Data indicates warmer Antarctic regions during Earth’s Eocene epoch
Swimming in the Antarctic Ocean or sitting on the polar water front with only a t-shirt on was possible around 50 million years ago; this was a period of time in Earth’s history known as the Eocene. The Antarctic real estate has since become far more frigid due to changes in levels of atmospheric carbon dioxide. Moreover, a study performed by academics at Yale University have found that at one point, temperature around the Antarctic region quite possibly hovered around 63 degrees Fahrenheit.
The study attributes oceanic factors or “heat transport” and “water formation” within the South Pacific Ocean as a significant cause for the temperatures believed to have occurred in the Antarctic. Science News states this was determined using the measurement of indicative isotopes in fossil shells. According to the Smithsonian Institution, a reason why water became warm during the Eocene epoch was the release of large amounts of methane trapped within the ocean floor. This warmer water is thought to have then heated the air around Antarctica.
Previous joint research by academics from Yale University and Syracuse University also supports the data indicating a warmer global temperature between 48 and 55 million years ago. Moreover, Syracuse University News cites an Associate Professor of Earth Sciences at the institution as saying the Earth was so warm during this period that there were crocodiles living in the arctic. These warm temperatures are indicated to have extended to both the polar regions per the 2011 research.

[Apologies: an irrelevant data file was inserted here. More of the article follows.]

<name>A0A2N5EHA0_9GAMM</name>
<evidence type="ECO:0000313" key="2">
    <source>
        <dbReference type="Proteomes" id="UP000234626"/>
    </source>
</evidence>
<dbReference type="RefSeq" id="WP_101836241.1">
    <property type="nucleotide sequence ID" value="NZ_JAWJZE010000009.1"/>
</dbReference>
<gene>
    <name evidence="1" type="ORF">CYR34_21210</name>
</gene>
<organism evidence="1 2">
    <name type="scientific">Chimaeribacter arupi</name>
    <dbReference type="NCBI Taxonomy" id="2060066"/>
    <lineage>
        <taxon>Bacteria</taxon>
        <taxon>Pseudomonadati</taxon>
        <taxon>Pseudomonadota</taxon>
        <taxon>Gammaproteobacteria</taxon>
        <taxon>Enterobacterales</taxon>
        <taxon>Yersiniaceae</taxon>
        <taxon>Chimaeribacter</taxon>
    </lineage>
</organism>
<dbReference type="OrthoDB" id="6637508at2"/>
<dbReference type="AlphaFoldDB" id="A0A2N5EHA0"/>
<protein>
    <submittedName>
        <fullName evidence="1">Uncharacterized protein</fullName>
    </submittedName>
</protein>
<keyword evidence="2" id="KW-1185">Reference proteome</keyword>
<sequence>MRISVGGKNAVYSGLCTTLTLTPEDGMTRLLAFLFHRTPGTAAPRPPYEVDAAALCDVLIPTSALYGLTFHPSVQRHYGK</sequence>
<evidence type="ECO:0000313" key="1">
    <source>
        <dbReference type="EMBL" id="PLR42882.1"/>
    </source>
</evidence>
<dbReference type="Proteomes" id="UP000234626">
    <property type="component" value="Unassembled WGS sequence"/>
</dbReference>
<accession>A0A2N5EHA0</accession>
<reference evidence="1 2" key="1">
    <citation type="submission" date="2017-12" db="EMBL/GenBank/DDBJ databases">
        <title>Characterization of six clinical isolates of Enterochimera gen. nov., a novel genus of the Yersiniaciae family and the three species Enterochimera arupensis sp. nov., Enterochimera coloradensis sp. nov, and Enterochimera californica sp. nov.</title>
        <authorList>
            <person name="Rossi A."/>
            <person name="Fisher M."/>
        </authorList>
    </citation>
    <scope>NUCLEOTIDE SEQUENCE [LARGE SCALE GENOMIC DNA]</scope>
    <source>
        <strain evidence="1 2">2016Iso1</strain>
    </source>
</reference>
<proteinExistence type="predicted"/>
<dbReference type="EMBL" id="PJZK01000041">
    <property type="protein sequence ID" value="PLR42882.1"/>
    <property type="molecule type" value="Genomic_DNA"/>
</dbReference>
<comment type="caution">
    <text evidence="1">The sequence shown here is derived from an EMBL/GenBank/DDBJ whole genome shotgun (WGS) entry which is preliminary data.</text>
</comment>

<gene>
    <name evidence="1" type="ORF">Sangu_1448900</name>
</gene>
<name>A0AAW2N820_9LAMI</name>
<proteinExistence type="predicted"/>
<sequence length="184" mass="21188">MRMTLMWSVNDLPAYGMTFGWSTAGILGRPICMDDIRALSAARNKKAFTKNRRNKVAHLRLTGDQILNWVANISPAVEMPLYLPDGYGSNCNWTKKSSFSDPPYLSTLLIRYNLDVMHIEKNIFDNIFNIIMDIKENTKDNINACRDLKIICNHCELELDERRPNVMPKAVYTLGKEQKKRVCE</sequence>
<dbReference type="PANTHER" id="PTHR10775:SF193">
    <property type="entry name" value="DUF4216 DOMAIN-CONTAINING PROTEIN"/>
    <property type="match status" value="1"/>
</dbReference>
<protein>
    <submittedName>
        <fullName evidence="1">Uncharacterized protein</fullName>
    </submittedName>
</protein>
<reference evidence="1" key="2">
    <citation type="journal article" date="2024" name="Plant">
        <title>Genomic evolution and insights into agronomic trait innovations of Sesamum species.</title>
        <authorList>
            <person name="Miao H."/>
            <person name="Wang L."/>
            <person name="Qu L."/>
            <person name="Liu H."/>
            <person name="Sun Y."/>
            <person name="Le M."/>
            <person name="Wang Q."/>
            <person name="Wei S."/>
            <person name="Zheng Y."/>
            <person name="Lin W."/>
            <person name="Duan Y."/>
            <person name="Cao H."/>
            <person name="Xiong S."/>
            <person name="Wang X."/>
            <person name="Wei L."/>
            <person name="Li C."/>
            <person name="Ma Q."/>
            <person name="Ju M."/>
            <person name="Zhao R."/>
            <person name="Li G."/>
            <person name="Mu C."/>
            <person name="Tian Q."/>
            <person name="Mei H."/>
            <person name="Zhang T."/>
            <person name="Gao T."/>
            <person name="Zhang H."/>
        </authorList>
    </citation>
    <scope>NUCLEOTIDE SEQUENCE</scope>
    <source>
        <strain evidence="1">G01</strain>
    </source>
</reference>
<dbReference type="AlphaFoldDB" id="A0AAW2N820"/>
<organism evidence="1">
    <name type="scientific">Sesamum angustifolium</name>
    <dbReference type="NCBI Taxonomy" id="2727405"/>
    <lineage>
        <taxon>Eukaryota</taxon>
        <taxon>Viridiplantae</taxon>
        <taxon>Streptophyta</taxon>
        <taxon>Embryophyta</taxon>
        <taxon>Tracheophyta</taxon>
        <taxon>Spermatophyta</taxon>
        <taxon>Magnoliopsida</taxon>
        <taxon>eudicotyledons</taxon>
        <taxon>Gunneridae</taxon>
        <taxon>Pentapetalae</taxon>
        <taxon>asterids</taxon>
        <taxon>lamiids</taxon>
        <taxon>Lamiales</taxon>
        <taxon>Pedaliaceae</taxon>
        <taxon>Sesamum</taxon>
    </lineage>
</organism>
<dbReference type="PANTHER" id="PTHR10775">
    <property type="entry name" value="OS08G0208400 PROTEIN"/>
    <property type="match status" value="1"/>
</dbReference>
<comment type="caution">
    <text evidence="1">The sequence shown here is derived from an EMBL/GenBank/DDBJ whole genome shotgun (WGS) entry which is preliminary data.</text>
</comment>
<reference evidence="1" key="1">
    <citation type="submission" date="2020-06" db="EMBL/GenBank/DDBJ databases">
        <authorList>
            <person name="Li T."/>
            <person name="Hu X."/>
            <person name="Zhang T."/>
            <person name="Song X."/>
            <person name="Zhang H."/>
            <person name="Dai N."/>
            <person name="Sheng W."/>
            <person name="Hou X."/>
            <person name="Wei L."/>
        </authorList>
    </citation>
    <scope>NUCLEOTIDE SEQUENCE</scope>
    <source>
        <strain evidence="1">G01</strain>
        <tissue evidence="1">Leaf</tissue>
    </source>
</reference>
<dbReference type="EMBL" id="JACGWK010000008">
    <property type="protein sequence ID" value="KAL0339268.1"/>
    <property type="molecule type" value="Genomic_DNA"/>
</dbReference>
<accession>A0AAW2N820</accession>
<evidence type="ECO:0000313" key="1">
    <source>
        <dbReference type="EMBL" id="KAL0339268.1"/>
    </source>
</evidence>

The belief that fossil records and ocean chemistry reveals data pointing to a warmer Antarctic during the Eocene epoch is also advocated by the Annenberg Foundation. Moreover, it is thought that carbon dioxide levels in the atmosphere were up to 10 times higher than today. Since carbon dioxide is a greenhouse gas, this reinforces the idea that much of globe including the Antarctic region was considerably warmer during the Eocene period.
The notions surrounding increased geological carbon emissions in the Eocene time are not all supportive as evident in climate modeling tested by the Max Planck Institute for Meteorology in Germany. Moreover, in exploring the ideas that sea-ice and thermodynamics models of water movement during the Eocene contributed to warmer oceanic waters, climate models are rejected as evidence due to simulation failure. Still, the publication does state that “paleo-reconstructions support the notion of ocean circulation switch at the onset of the Paleocene-Eocene Thermal Maximum or PETM”. In addition, it is also claimed that only a small amount of carbon was needed to help trigger the release of methane from ocean floor sediments.
Climatological research demonstrates that the world’s climate is not constant. It also shows that changes in carbon dioxide levels have an influential effect on weather. During the Eocene period, it is believed some event on Earth triggered a rise in carbon dioxide released in to the environment, and that this rise in CO2 caused global temperatures to also increase. The strength of the data supporting this notion varies between studies, but considerable consensus exists around the idea of a warmer Eocene. Furthermore, the connection between water movement and above water temperatures is demonstrable enough to provide some reason to believe that warmer temperatures also existed in the Antarctic during the Eocene epoch.